Feliz Lucia Molina talks with filmmaker Leslie Thornton about the concepts behind her films, X-TRACTS, Jennifer, Where Are You?, and Peggy and Fred in Hell.
Filmmaker Leslie Thornton is a contemporary of visionary image-makers such as Chris Marker, Chantal Akerman, Michael Snow, and Harun Farocki. The poetic breadth and conceptual depth of Thornton’s work—which bridges the gap between video and cinema—express a commitment to the vulnerabilities and complexities of the human condition, the guiding thread in her work. I imagine a rope pinned at to the trees different points in a dark forest, something to hang onto while moving through the dark cinema sky.
Thornton spent her early teens living in rural New York with her family. It was there that she was first exposed to experimental film, through screenings of contemporary works that a minister of a local Unitarian Church put on every Sunday. When she went to college at the State University of New York at Buffalo, she studied under some prominent figures in Structural Film, such as Hollis Frampton, Stan Brakhage, Peter Kubelka, and Paul Sharits. Thornton made her first 16mm film X-TRACTS while in graduate school in the 1970s at the Hartford Art School, a film that marked the beginning of an extensive body of work. The artist is currently a professor of Modern Culture and Media at Brown University, and also teaches film at the European Graduate School in Switzerland. This summer, she collaborated with students on a film involving athleticism and trampolines, which was somewhat inspired by Werner Herzog’s The Great Ecstasy of The Woodcarver Steiner (1974) and Apichatpong Weerasethakul’s Phantoms of Nabua (2009).
The following conversation with Leslie Thornton and her partner, artist and scholar Thomas Zummer (who teaches Theory at the European Graduate School), took place at a coffee/tea bar in the tiny town of Saas-Fee in the German-Swiss Alps, where the EGS is located.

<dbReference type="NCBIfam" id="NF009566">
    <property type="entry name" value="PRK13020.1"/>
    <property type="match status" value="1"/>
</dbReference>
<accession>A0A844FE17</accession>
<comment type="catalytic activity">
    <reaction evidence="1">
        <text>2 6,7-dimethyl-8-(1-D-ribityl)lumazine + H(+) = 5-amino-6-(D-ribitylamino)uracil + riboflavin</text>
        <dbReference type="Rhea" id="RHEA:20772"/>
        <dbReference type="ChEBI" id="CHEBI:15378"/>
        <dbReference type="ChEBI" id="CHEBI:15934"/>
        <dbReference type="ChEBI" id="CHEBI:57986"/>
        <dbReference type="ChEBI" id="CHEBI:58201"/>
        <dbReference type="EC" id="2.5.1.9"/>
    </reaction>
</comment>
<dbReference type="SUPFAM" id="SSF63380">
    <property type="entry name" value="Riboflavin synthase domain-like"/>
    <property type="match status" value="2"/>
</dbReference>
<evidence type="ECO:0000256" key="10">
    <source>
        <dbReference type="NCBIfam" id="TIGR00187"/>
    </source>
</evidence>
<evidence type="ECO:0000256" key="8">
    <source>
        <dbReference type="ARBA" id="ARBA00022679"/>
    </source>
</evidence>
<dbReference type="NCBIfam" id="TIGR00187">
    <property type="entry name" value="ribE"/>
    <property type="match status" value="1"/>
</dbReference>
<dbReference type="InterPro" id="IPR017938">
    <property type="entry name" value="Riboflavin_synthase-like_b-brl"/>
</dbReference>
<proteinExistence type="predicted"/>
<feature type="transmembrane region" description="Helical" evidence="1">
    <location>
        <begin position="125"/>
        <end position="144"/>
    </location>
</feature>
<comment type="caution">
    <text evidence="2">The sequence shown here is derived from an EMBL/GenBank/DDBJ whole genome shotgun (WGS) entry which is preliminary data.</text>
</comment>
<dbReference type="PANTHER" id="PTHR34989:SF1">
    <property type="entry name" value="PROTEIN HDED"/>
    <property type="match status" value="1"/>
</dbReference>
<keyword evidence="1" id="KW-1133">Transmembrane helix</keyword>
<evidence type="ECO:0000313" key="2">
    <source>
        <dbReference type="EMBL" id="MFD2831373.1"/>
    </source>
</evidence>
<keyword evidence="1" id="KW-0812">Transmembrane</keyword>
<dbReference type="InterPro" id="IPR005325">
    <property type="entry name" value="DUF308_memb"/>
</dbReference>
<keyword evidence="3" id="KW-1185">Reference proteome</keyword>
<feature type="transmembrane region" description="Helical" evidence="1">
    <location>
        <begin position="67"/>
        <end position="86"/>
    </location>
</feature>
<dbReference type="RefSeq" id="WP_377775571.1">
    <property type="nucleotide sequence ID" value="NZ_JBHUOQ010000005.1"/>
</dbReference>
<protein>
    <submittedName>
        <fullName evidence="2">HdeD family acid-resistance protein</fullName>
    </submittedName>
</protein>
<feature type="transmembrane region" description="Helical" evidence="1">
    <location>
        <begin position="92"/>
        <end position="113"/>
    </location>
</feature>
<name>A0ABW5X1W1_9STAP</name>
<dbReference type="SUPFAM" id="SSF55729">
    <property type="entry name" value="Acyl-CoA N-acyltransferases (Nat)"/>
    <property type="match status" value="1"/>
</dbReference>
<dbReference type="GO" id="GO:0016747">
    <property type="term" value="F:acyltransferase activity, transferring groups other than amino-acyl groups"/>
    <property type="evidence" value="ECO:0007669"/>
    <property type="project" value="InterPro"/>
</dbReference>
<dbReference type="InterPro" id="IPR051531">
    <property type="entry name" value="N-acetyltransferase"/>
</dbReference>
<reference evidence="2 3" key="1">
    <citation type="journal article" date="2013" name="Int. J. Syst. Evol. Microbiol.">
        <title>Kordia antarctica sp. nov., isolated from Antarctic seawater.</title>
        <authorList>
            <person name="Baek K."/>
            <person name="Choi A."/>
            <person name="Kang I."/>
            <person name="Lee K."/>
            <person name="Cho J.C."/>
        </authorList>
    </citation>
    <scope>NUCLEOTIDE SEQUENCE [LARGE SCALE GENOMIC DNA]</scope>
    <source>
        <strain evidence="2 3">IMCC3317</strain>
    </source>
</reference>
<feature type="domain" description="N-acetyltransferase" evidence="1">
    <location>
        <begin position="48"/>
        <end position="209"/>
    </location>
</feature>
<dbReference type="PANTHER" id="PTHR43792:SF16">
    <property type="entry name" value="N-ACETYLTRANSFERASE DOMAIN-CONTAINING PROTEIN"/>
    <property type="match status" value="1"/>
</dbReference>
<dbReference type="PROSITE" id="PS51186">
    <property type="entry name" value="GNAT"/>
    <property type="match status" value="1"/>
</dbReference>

Feliz Lucia Molina I was watching some of your films on UbuWeb and I was wondering about X-TRACTS, the first film you made. I’m curious about the stuttering, the hesitations and hiccups that happen through language and sound paired with the cuts.
Leslie Thornton I made that film when I was in school as a graduate student. Up until then I was painting which was my life when I was a young teenager. But I was painting in a way that was reductive. It was during a period of Minimalism moving into Conceptualism.
Miranda July on her experiences meeting strangers from the PennySaver and the relationship between her book It Chooses You and her film The Future.
Miranda July’s second book It Chooses You (McSweeney’s, 2011) is a series of interviews with twelve people she found through the PennySaver in Los Angeles. While having a rough time figuring out what to do with The Future—her second feature-length film—she flipped through the PennySaver, and as though there were gods speaking through pennies, she realized she ought to find out more about who all these people were and why they were selling their precious things, spread far and wide across the city. If there was a secret magical underworld of buyers and sellers, the PennySaver would be a portal to finding divine answers from strangers, most of who have so much to say.
Told in a series of interviews, alongside photographs by Brigitte Sire, It Chooses You is a fearless poetic document that uncomfortably examines the desire for human connection, failure, loss, loneliness, and despair, among other things. It’s also an open-ended, never-ending narrative on the hopeful premise that if you listen to the universe and follow your gut wholeheartedly, there’s nothing to lose. Miranda July is an interdisciplinary artist, filmmaker, writer, and performer currently living in Los Angeles. She is the author of No One Belongs Here More Than You (Scribner’s, 2007). Me and You and Everyone We Know (2005) was her first feature-length film and The Future (2011) was her second feature-length film. This interview took place on Skype one Sunday evening in California.
Feliz Lucia Molina In the book, why do computers appear as motifs for almost every PennySaver stranger you interviewed?
Miranda July Even though I wasn’t initially focused on computers, the absence of them and of the kind of mentality that computers enable became palpable. I think I’m always interested in absences, especially in when they’re fleeting. Even in five years there’ll be way fewer people who won’t have computers—computerless people will die and computers will get cheaper. So that was interesting to me too, that it was a way to pinpoint an exact moment in time.